Dealing with the death of a family member or friend can be very emotional and upsetting. We do not want the legal process and the wording we use to make the situation worse so we strive to keep legal jargon to a minimum. We appreciate you will come across terms you may not understand so we have tried to explain these as clearly as possible in the definitions below, so that you fully understand the process you are going through.
If you need further explanation then please do contact us.
The person formally approved by the Court of Protection to look after the affairs of a person who can no longer do so themselves, where they have not made a Lasting Power of Attorney.
Also known as vulnerable persons trusts. These can be complex trusts and are an umbrella name for discretionary or interest in possession trusts. They are useful because they benefit from special tax rules so long as certain conditions are met.
A discretionary trust, as the name suggest, ensures that the assets and any income belonging to the trust is managed and used entirely at the discretion of the trustees.
The trust will name more than one beneficiary (referred to as a class of beneficiaries) and it is for the trustees to decide which beneficiaries will receive trust assets whether this is income or capital payments or the right to live in a house owned by the trust.
This means a beneficiary cannot claim a right to any specific trust asset and those assets cannot be considered theirs for tax purposes or considered in a financial assessment for care fees.
The assets and liabilities of someone who has died. It is the responsibility of Executors or Administrators to ensure that the debts are paid from the Estate and that beneficiaries receive the amounts due to them.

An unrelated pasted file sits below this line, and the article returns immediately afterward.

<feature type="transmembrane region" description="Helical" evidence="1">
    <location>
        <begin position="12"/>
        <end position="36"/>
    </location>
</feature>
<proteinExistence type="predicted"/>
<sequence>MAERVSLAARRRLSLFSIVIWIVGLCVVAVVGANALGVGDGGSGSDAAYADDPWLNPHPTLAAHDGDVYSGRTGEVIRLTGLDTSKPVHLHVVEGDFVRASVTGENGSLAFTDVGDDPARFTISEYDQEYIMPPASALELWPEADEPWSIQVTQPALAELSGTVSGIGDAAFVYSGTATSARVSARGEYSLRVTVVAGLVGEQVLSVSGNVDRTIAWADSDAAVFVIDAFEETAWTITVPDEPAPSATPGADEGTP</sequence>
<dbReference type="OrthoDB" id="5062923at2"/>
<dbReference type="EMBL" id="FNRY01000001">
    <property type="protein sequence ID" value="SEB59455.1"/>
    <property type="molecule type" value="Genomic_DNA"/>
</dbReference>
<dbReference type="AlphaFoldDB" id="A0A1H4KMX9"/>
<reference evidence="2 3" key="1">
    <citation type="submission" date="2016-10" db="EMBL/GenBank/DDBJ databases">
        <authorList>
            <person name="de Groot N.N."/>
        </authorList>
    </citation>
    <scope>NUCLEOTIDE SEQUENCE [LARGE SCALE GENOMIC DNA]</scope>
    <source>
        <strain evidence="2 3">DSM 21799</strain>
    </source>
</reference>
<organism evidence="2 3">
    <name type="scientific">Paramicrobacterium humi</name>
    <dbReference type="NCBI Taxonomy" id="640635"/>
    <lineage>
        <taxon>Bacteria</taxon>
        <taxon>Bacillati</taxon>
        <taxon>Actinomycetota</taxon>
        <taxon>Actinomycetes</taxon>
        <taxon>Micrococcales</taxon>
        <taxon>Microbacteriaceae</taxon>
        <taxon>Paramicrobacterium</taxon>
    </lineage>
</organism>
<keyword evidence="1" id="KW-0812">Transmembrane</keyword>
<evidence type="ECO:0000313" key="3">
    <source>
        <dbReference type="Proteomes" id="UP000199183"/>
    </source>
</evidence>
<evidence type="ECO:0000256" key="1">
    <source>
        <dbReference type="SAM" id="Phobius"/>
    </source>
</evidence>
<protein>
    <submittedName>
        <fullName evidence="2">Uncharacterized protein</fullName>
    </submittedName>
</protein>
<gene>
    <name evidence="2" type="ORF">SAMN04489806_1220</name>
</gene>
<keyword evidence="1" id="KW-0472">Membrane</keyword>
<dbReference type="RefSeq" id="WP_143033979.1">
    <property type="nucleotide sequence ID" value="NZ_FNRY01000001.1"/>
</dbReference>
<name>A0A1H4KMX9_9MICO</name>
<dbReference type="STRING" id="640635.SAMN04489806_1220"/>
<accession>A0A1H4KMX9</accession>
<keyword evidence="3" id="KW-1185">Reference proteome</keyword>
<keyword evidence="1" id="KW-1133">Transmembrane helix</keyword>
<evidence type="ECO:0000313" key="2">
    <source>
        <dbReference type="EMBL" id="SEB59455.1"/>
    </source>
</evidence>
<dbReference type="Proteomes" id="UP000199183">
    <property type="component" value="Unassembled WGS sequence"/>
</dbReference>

The process of dealing with a person’s legal and tax affairs following their death. This can include dealing with bank accounts, pensions, personal belongings, property, paying debts, liabilities and any inheritance tax due.
The person or persons appointed in a Will to deal with the administration of the estate. This could involve dealing with the deceased’s bank account, selling properties and distributing money to beneficiaries.
A gift that is deemed as not being fully given away because the person giving the gift has retained some benefit, for example giving a house to your adult children, who do not live in it, but you continue to live in your home rent free.
The document issued by the Probate Registry which gives formal authority for the Executors to act in dealing with an estate when someone dies.
The tax due when the value of an Estate exceeds a particular limit set by the Government.
If a Will or intestacy does not make financial provision for an individual either because they are not named as a beneficiary or not gifted as much as they need a claim can be brought under the Inheritance (Provision for Family and Dependants) Act 1975 to make further financial award from the deceased’s estate.
Only the follow people are eligible to bring a claim:
- the spouse/civil partner of the deceased;
- the former spouse/civil partner of the deceased who has not remarried or entered into a further civil partnership;
- living with the deceased for at least two years prior to their death;
- the deceased’s child (which includes an adult child);
- treated as the deceased’s ‘child’ (for example, but not necessarily, adopted, fostered or a step-child); or
- being “maintained” by the deceased.
With the exception of a spouse or civil partner an individual is only entitled to sufficient financial provision as required for their maintenance.